Information Security

by Andy Taylor

Step 6 – Monitor the situation

Do I need to do it all again next year? The answer here is ‘probably’. Unfortunately the world does not sit still and risks come and go almost as frequently as the tides of the sea. Some risks will scarcely change over time and the review of them is little more than ensuring they are still relevant and the analysis of them in terms of the impact and likelihood is about right. There will, though, be those risks which change significantly.

Having decided on the controls to be used and implemented them, this must be recorded appropriately in the risk register and an owner identified. The owners’ job is to ensure that any course of action is fully maintained as intended and that the risk is monitored to aid management of it.

Some risks will disappear altogether – perhaps an old derelict building next door, seen as a fire risk because of the children playing in it, is pulled down and replaced with a brand new factory which is much less of a fire risk. Some other risks will appear: that new building next door is processing chemicals, which brings new potential risks of contamination, explosion and catastrophic destruction.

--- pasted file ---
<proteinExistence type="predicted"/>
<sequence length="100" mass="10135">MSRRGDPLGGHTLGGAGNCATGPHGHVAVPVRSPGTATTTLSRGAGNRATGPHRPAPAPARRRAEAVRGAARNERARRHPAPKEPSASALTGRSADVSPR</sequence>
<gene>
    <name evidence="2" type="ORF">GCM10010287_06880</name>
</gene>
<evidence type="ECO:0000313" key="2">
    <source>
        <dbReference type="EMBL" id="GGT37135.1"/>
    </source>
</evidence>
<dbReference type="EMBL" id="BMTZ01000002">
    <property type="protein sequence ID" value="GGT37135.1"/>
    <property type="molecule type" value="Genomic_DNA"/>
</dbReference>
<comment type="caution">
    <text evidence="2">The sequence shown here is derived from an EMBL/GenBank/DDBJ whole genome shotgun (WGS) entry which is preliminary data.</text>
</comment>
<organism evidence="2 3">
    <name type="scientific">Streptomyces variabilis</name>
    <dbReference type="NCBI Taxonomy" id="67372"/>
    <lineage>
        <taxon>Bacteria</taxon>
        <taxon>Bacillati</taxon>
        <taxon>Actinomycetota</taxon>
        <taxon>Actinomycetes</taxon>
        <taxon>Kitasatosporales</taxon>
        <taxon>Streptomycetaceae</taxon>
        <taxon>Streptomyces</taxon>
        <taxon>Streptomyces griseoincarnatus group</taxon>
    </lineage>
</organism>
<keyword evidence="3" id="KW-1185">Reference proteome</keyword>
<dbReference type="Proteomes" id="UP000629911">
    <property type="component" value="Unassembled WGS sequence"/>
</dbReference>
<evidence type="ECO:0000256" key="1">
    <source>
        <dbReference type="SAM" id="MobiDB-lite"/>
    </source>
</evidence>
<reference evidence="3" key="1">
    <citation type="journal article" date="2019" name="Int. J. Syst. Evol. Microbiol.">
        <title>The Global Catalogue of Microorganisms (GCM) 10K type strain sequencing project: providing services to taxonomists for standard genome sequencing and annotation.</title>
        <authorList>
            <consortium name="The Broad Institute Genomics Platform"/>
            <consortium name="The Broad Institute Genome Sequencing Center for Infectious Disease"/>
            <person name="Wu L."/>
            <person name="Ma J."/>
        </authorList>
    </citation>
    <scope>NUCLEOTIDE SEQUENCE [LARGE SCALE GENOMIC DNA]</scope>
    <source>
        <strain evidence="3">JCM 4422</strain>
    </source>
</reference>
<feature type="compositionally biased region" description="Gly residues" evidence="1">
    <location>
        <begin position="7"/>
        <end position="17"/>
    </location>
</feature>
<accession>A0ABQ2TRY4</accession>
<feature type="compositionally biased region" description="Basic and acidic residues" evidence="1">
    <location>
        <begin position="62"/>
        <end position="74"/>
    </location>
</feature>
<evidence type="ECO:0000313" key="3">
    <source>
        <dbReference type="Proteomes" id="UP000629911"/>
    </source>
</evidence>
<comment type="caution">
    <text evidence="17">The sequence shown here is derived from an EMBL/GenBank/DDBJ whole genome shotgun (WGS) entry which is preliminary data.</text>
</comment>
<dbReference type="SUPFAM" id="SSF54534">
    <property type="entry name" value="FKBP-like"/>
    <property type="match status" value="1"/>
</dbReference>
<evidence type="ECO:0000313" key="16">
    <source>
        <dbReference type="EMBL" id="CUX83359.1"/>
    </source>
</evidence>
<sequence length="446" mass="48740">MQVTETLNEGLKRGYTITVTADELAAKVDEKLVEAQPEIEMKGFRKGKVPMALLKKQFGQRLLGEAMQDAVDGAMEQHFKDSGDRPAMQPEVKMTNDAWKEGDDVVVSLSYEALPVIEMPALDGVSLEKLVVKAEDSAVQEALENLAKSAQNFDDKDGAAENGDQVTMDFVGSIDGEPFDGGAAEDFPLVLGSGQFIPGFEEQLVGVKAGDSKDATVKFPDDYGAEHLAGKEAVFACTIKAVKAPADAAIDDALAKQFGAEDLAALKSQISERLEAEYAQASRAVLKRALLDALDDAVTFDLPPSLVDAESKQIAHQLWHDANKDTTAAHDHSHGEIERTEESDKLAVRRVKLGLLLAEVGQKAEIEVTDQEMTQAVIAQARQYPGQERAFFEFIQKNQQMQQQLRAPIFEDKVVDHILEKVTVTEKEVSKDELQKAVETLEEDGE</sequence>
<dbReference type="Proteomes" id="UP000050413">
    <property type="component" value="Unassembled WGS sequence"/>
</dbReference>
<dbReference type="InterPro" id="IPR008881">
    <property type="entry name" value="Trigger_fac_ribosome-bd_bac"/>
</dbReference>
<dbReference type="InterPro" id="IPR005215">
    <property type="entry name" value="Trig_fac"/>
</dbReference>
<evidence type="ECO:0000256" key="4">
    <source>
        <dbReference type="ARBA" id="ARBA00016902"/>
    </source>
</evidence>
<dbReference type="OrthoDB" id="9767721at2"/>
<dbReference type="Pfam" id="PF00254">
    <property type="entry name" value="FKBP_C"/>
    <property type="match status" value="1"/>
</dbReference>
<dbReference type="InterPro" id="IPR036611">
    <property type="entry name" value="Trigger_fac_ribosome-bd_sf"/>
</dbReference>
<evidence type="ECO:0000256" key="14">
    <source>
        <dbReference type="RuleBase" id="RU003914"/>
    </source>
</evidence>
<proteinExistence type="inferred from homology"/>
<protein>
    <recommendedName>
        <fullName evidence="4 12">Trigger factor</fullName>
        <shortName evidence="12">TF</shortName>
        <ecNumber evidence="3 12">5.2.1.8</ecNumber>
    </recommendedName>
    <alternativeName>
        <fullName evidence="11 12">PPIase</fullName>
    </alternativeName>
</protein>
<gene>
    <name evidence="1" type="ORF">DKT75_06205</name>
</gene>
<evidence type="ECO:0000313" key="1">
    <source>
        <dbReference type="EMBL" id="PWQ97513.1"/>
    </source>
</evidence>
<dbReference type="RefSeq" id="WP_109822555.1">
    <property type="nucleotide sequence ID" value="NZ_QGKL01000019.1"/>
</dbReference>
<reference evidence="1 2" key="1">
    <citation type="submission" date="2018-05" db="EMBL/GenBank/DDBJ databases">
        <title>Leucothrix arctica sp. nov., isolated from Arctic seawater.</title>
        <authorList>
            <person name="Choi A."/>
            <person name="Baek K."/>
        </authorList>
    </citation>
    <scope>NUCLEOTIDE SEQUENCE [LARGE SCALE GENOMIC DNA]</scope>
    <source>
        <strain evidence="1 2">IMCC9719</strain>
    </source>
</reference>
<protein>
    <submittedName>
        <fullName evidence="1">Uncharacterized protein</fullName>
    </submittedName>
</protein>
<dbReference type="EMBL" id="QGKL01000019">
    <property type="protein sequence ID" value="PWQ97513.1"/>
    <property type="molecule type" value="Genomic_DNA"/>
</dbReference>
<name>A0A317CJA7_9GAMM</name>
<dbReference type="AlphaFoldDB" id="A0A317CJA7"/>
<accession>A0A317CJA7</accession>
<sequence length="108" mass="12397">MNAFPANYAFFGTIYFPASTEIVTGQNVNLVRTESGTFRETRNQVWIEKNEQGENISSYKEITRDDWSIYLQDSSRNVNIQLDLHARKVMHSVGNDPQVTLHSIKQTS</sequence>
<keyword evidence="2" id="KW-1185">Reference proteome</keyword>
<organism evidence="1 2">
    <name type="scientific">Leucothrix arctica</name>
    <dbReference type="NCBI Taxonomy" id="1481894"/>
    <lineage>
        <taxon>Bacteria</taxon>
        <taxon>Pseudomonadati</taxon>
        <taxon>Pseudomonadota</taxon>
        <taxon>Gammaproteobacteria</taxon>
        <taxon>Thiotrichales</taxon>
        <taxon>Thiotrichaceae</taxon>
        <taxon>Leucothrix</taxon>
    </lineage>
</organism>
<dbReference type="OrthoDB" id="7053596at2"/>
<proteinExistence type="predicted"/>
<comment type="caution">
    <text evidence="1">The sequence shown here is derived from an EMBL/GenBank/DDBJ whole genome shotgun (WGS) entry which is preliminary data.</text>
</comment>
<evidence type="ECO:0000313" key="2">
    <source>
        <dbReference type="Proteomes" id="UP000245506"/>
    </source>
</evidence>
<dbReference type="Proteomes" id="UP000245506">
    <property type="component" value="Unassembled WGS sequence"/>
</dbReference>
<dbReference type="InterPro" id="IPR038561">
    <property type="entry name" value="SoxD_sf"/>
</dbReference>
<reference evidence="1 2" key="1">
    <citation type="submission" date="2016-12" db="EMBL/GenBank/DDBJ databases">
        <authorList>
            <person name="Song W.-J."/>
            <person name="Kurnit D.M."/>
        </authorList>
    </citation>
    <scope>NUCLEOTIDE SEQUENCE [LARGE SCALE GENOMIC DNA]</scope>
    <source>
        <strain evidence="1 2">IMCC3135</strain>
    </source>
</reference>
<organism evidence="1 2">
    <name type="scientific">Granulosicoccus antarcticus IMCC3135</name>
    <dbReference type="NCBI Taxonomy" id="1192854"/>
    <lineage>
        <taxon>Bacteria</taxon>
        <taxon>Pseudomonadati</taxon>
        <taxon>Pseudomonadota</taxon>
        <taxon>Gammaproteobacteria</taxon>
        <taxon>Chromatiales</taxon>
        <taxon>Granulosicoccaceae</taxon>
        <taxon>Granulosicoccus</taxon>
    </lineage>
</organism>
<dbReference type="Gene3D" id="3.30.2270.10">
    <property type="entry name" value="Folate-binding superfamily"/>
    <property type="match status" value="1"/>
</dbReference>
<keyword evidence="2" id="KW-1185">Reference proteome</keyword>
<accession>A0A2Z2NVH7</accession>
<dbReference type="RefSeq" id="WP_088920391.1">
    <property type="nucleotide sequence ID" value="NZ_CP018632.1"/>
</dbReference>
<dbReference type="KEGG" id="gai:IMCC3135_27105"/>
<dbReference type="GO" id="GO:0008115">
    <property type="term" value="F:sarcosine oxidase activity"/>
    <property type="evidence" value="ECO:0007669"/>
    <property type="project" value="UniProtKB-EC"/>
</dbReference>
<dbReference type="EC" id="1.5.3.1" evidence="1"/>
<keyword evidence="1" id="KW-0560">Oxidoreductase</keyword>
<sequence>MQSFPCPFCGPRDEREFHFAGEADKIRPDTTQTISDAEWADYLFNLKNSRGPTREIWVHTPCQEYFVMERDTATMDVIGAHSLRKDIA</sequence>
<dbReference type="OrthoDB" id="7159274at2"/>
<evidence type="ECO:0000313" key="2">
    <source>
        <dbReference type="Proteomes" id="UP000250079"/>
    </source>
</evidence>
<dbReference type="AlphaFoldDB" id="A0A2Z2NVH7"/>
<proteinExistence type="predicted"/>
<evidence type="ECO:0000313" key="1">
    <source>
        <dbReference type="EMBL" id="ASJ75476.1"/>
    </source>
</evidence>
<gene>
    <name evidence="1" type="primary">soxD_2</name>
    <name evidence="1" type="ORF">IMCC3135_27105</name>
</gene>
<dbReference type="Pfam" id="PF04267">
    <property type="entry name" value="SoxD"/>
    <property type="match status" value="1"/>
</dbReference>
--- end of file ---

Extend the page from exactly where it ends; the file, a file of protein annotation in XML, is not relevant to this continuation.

Even those risks that have been evident all along need to be reassessed regularly. Things change and the impact, likelihood or some other aspect of the risk may well result in a revised decision as to how to manage it. Its priority may also change, becoming more or less important in the business’s view and so getting more or less resource to manage it. Alternatively, granted the speed of technological development, there may now be a more effective way of managing the risk.

Monitoring the effectiveness of the controls used is also critical if the risk is to be mitigated appropriately. You need to assess whether you made the best choice in the first place and consider whether additional measures might improve security.